Coronavirus: It is not just humans feeling isolated. Think of the puppies

Covid-19 hits doggy daycare start-up about to celebrate successful first year of operation

Hannah Knight’s rather unique start-up business has just passed its first anniversary.

Knight Tails is a Connemara-based doggy daycare service for small dogs, collected each morning and dropped off every evening at their homes from Inverin to Galway city, including Knocknacarra and Salthill.

And to celebrate her first year in business at the end of March, “I was planning on throwing a party for the dogs to celebrate.” But it was not to be.

When Covid-19 became a reality for Ireland, people began working from home and looking after their dogs themselves – a loss for her business but also for the pets, she said, which enjoyed each other's company.


The business continued for a while but she did not have enough clients to be able to open each day and knew the business would have to close, before the formal Government shutdown of all but essential services.

She had wanted to see “if I could help any health workers or anybody who is not able to walk their dog themselves”.

And despite the adverse circumstances she said she was “absolutely overwhelmed how kind and supportive my clients have been”.

“A lot of people offered to pay me anyway which of course I won’t accept but it is just so kind and generous. And people are reassuring me that as soon as this is over, they’ll be back using my service as normal.”

Originally from Yorkshire in England, Ms Knight spent childhood summers in Connemara and later worked full-time in the fashion industry in London.

“I got a small puppy and was learning how difficult it was to look after a dog while working full-time so I started using dog-walking services. I used to have to travel so I started using overnight boarding services.”

Following her move to Dublin in 2016 and then to Connemara, she set up the Knight Tails business.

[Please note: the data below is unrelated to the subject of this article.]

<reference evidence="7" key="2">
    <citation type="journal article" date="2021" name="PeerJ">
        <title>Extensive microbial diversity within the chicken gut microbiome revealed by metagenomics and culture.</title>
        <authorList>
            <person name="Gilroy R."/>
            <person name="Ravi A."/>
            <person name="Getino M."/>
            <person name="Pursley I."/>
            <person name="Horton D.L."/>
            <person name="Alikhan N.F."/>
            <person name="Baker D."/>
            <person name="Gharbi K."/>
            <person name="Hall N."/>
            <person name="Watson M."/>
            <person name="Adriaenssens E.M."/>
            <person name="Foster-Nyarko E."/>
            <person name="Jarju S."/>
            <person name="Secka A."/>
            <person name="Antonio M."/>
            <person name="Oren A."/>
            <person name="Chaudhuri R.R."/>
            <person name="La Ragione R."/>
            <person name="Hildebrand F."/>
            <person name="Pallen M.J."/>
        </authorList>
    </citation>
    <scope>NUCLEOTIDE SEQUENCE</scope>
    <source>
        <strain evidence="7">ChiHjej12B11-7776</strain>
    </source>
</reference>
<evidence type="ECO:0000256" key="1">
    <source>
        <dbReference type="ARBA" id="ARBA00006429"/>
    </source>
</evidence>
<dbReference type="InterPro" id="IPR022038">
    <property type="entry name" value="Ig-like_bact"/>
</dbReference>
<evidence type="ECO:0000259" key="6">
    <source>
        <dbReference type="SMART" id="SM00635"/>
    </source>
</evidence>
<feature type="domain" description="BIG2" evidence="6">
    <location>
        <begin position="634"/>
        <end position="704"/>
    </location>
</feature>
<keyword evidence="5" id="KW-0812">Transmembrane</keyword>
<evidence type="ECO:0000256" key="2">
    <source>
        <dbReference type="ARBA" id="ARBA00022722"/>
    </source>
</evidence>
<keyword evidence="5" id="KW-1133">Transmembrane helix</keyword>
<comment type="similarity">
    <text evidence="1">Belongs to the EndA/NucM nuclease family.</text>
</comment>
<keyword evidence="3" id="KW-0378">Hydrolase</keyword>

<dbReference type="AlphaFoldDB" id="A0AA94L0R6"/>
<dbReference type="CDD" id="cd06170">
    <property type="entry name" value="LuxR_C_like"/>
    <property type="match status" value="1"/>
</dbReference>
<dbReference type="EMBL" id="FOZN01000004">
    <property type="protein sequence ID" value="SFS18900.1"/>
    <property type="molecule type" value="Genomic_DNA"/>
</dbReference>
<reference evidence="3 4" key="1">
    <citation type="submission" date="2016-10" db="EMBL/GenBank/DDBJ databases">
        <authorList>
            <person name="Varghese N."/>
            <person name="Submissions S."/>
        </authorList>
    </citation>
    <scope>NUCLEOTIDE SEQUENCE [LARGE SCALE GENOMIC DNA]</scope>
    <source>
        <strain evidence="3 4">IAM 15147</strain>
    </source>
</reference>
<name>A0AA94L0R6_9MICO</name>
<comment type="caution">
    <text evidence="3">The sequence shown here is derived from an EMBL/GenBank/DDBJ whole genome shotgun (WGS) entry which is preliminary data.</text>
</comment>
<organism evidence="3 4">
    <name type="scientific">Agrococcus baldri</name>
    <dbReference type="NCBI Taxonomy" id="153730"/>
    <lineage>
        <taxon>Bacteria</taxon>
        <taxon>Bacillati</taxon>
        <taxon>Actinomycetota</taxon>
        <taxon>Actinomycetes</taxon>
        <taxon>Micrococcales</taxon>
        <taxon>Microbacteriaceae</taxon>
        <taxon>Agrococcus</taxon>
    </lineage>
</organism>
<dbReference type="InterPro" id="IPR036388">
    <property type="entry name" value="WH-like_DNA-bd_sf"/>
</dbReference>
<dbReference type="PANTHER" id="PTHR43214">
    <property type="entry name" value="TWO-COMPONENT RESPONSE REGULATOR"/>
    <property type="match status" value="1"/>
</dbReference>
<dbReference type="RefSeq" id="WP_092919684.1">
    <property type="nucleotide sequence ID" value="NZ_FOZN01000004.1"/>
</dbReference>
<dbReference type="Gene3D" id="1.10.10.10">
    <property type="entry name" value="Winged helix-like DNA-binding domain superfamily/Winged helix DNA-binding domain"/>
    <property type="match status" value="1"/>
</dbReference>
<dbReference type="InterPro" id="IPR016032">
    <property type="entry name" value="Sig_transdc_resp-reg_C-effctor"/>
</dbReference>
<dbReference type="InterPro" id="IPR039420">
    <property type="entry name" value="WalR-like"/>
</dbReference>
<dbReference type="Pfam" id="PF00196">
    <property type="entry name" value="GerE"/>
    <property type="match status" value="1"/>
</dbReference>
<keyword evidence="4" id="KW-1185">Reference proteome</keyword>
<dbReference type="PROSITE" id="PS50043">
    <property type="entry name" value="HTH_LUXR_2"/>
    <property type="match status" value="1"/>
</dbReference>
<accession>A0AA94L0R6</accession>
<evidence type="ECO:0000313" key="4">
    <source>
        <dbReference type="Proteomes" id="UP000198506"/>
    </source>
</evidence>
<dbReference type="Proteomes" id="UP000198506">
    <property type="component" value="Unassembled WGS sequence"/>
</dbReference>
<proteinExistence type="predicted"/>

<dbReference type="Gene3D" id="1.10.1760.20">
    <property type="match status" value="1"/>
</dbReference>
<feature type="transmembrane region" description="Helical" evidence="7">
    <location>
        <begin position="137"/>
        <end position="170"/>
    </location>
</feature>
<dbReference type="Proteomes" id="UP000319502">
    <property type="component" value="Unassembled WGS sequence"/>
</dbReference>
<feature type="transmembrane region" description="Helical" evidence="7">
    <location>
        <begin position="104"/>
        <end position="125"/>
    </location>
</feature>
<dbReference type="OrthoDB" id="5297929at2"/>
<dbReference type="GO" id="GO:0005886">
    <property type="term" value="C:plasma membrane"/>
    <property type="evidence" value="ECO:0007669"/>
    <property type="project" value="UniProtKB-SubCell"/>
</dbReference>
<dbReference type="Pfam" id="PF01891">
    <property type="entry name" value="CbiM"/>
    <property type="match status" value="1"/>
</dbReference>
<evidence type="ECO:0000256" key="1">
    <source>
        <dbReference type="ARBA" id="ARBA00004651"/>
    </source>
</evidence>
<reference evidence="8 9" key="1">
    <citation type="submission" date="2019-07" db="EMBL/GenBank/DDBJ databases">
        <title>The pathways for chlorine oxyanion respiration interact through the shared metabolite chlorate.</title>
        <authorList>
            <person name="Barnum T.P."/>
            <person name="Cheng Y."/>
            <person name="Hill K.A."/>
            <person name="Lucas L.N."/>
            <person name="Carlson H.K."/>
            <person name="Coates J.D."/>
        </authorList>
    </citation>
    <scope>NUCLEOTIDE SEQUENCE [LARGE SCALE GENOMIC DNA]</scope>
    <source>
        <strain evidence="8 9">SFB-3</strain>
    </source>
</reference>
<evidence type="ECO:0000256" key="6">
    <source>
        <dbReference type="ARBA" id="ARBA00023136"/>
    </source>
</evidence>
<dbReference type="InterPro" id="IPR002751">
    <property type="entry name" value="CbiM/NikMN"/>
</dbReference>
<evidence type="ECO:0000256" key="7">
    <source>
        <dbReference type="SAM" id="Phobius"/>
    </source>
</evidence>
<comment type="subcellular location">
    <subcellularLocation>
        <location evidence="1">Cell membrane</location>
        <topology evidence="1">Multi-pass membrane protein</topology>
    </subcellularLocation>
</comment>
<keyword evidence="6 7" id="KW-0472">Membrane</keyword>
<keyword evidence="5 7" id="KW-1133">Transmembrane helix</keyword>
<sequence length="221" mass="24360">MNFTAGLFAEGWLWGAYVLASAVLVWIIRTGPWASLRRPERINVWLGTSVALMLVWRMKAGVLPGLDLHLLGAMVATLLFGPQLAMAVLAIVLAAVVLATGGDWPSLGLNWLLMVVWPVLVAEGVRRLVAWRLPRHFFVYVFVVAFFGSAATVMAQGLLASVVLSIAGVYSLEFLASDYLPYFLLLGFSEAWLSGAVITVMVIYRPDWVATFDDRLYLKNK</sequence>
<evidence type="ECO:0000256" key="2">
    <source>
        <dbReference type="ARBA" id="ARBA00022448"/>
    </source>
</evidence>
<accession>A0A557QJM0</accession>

Working day

Her normal day would have started with picking up the dogs from their houses. “I have quite a few where I just open the van door and they just run straight out of the house and jump in which is a nice way to start.

“It’s like meet and greet in the morning. They all say their hellos and start playing with each other.

“They all have their pals, it’s like kids meeting up in a school playground. They all have their favourites. They know who wants to play and who wants to nap.”

They have “enrichment time where they’ll have toys to play with to use their brain to find treats inside things”.

“Sometimes we do a treasure hunt where I’ll hide treats around the daycare.”

At lunchtime they would go for a walk down to the beach and some will go swimming as well.

“In the afternoon they have nap time and snuggle up together on the couch.

“There is indoor and outdoor space and whoever wants to nap can sit inside and the others can play outside.”

That socialisation is now on hold as owners keep apart.

“It seems a bit surreal, that I worked really hard over the past year to build it up and then suddenly it feels like it’s going,” Ms Knight said. “But I do feel confident that it will come back and I just have to stay positive.”

Marie O'Halloran

Marie O'Halloran

Marie O'Halloran is Parliamentary Correspondent of The Irish Times